# Fifty-One

Fifty-One (in Japanese, goju ichi) is a popular Japanese family card game. (It is also played in China under significantly more complicated rules.) It is best for four players, but it can played by as few as two or as many as five.

## Object of Fifty-One

The object of Fifty-One is to form a hand with the highest-ranked cards in one suit.

## Setup

Fifty-One uses the standard international 52-card pack, like you’ll find in a set of Denexa 100% Plastic Playing Cards. If desired, a joker may be added as a wild card.

Shuffle and deal five cards, face down, to each player. Then, deal five board cards face up to the center of the table. The remainder of the deck forms the stock.

## Game play

In Fifty-One, hands are scored by calculating the value of the longest suit, then subtracting the value of the off-suit cards. Aces are worth eleven points, face cards are worth ten, and all other cards their face value. For example, a hand containing J♦-9♦-3♦-8♣-4♥ would have a score of ten (10+9+3=22 for the diamonds minus 8+4=12 for the other two cards). If playing with the joker, it can stand for any card that is not in the player’s hand (in most cases it will be played as either an ace or a ten-value card). It is possible to have a hand that has a negative overall score.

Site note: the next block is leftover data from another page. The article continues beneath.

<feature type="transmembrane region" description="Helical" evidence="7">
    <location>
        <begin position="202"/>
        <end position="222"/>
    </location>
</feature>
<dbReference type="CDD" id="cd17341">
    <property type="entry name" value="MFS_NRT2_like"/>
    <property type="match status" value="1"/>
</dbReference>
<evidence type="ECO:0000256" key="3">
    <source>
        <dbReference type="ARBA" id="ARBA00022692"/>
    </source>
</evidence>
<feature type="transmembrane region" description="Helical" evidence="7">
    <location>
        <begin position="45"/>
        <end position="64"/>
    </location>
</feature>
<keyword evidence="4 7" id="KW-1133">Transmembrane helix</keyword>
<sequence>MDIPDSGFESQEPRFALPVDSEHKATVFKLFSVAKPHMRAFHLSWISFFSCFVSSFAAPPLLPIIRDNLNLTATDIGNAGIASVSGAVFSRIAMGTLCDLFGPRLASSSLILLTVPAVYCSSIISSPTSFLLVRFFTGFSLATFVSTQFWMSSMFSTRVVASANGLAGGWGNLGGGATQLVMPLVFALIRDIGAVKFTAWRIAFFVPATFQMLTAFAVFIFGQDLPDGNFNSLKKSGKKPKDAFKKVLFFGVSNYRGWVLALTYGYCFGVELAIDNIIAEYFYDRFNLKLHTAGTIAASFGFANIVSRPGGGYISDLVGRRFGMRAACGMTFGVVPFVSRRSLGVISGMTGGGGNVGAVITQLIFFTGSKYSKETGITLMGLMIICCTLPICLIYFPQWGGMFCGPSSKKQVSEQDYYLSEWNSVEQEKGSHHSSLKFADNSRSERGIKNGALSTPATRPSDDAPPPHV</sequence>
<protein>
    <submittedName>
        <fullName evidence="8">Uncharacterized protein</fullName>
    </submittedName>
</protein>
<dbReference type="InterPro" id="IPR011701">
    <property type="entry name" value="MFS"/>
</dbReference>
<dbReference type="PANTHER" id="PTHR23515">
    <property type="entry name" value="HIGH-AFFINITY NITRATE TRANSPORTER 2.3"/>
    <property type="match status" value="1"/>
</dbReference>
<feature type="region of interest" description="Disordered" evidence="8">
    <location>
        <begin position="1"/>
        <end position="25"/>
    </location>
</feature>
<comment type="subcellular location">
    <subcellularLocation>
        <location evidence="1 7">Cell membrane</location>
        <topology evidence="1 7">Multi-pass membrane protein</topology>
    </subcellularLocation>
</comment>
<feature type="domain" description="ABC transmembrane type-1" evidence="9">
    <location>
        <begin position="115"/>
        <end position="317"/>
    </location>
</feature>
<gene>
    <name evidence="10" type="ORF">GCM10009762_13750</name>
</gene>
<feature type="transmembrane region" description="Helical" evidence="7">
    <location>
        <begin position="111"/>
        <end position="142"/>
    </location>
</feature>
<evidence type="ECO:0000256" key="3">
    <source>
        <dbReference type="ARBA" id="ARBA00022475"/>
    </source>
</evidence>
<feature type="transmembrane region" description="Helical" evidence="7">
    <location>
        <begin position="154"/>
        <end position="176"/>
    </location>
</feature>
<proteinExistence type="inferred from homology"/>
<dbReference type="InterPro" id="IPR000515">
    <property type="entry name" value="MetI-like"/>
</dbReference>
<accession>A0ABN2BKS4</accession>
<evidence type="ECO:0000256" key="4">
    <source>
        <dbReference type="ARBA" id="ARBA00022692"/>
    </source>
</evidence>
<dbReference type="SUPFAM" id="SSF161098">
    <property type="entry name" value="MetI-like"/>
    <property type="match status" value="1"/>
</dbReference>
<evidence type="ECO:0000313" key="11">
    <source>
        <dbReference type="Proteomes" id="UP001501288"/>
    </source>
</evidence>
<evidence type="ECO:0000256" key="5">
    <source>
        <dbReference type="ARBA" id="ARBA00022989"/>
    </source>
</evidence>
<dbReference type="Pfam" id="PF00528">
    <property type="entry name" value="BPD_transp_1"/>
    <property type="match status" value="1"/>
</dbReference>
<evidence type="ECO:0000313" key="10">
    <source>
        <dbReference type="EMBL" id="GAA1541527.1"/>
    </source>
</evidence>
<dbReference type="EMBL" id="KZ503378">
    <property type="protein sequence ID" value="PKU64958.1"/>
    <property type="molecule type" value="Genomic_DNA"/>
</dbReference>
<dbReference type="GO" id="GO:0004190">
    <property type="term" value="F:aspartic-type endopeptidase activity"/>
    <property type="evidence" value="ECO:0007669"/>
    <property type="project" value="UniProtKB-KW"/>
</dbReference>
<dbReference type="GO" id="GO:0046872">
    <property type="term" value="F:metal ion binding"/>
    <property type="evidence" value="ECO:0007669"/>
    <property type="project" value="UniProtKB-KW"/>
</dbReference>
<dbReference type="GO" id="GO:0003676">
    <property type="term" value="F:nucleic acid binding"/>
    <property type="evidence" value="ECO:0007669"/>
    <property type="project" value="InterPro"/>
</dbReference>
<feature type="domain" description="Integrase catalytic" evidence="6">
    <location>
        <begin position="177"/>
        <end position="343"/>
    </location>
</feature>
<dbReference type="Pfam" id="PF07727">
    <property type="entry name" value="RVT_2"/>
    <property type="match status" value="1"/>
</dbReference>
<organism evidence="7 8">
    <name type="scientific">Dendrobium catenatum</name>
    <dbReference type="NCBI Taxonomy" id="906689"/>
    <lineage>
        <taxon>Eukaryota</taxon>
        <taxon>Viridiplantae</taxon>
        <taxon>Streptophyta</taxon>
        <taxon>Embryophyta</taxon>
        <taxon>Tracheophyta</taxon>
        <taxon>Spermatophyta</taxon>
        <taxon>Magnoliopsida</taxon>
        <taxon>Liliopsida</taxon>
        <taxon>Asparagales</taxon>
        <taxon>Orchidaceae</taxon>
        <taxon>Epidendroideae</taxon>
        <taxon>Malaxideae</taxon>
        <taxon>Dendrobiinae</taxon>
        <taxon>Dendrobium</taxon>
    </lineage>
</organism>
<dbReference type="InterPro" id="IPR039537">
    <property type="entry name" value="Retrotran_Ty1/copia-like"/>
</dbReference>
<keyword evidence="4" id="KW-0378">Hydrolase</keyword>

The player to the left of the dealer goes first. On each turn, a player picks up one of the five board cards, then replaces it with a different card from their hand. After the first turn, a player also has the option to clear the board by moving the five board cards to a discard pile and dealing five new board cards from the stock. A player may only clear the board once per turn; after clearing the board, the player must take one of the cards just dealt. If the stock runs out during the process of replenishing the board, then the discard pile is shuffled and turned face down to form a new stock, and the remainder of the board is dealt as usual.

When a player is satisfied with their hand, they may call out “Stop!” Each other player has one more turn to complete their hand. When the turn makes it back to the player who called Stop, the hands are revealed and scored. Whoever holds the highest-scoring hand is the winner. In the event of a tie between the player who called Stop and any other player, the other player wins; all other ties are a shared victory between the players with the high score.